This is an easy first step to implement and if you do it will change your professional life. You don’t have to implement an agile process to do this. When using Addie you can also do this. It is the ideal way of involving your client in the development process. Taking them along in the process, showing early results. But if you see something live you will experience it in a different way than when it is described on paper. How many times did you build an eLearning solution that met the requirements, but still the client wasn’t satisfied. This will solve that once and for all. The other thing is that you will sometimes find that good is good enough. This approach will give the client a chance to say “OK this will do, let’s put it live”; giving you a happy client and a project delivered early!

There are many ways to involve a client in the process but showing your intermediate results and make your whole process transparent to them is really great. If you are not ready to do so, at least consider showing your intermediate results to the client (by using for example the preview function that is available in tools like easygenerator). That would already make a big difference.

User stories

The heart of agile development is formed by the user stories. With an agile process you don’t create all kind of documents that describe the solution from several perspectives, you just create user stories. Of course they need to be connected to the goals (as I described in an earlier post).  A user story describes a change or new functionality from the perspective of a user. It will describe what the user is able to do. A user story can be initiated by an idea or a problem (bug). User stories form the connection between clients and technicians. Both of them understand functionality described in terms of what the user can do. A user story must be small enough to be realized within one sprint. This means that larger stories need to be divided into several stories, with the advantage that they remain manageable.

agile-software-development-user-story-template

In an eLearning project they will describe what the learner needs to be able to do (which gives a great connection to learning goals and the Action mapping approach. (by the way do you see the resemblance between a TinCan statement and a user story?).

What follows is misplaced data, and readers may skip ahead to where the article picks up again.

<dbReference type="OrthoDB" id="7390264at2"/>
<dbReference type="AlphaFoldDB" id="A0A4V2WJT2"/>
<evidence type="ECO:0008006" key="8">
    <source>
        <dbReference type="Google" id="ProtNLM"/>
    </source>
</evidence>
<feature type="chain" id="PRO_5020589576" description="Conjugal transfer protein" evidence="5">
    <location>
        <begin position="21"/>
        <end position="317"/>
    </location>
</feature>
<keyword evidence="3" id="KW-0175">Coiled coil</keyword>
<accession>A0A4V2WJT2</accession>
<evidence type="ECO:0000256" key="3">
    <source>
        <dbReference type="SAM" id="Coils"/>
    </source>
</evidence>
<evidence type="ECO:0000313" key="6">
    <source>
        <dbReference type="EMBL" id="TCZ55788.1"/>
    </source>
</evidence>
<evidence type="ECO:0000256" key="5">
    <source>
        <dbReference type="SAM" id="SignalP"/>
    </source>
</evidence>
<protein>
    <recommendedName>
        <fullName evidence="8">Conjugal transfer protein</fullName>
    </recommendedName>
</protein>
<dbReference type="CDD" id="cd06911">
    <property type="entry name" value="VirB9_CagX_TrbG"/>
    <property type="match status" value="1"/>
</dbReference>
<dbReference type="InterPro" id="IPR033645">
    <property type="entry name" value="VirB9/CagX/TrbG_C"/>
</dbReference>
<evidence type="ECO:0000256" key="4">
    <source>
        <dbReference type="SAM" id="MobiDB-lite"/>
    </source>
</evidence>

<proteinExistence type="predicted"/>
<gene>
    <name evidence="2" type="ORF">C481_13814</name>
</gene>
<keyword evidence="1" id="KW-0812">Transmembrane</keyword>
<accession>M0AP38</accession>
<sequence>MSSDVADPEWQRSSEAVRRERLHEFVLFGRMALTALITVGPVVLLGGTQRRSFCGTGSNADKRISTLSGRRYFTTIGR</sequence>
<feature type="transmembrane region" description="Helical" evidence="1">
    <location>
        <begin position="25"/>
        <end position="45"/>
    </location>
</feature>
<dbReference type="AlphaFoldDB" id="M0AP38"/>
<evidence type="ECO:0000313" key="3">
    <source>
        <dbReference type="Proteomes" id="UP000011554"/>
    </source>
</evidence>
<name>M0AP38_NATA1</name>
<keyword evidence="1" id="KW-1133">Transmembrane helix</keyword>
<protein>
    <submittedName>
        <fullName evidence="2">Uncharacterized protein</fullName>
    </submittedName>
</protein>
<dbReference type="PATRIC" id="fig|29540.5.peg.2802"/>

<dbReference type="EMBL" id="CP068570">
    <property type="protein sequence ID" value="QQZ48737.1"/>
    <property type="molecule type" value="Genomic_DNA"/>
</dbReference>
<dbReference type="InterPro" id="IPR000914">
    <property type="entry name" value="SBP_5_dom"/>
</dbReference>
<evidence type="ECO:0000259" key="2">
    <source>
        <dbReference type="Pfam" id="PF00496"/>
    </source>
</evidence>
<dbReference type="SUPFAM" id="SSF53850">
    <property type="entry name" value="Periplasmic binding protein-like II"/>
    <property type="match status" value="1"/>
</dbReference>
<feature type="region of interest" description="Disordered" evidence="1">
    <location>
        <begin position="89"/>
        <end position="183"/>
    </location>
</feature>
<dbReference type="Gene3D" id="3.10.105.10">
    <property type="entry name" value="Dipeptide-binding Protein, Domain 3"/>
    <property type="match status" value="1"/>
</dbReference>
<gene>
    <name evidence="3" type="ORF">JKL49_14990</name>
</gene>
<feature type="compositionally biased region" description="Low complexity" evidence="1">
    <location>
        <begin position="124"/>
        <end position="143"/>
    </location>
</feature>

The backlog
All the user stories are put in a so called back log, a big collection of user stories that need to be done. There are software programs that help you manage a backlog (we use a program called Gemini). This application plays a crucial role in the whole process.

After a user story is created we assign a priority to it. At easygenerator this is done by the product owner with input from me. In an eLearning project this would be the project manager and the client. Based on the business goals and business impact we will assign a first priority. Based on the priorities and we present a part of the list to the developers. They will make rough estimations for these stories (a special process with story-points, that I will cover in my next post). After this is done we (the Product owner and me) will determine the final priorities. Sometimes you want something badly, but if it takes a lot of time (and money) you will at least reconsider the priority. Based on the estimation we also will have a good idea what we can do for the next version and what not.

This results in a list of user stories assigned to the next version in the backlog. When starting a new sprint, the developers pick any of the user stories with the highest priority and start developing.

This post is part of a series on agile eLearning development:

More post will follow over the next few weeks.

Agile eLearning development (2): Culture


I planned to write this second post on agile eLearning development about the backlog and estimations. But when I was preparing this post I realized that I had to cover something else first; Culture.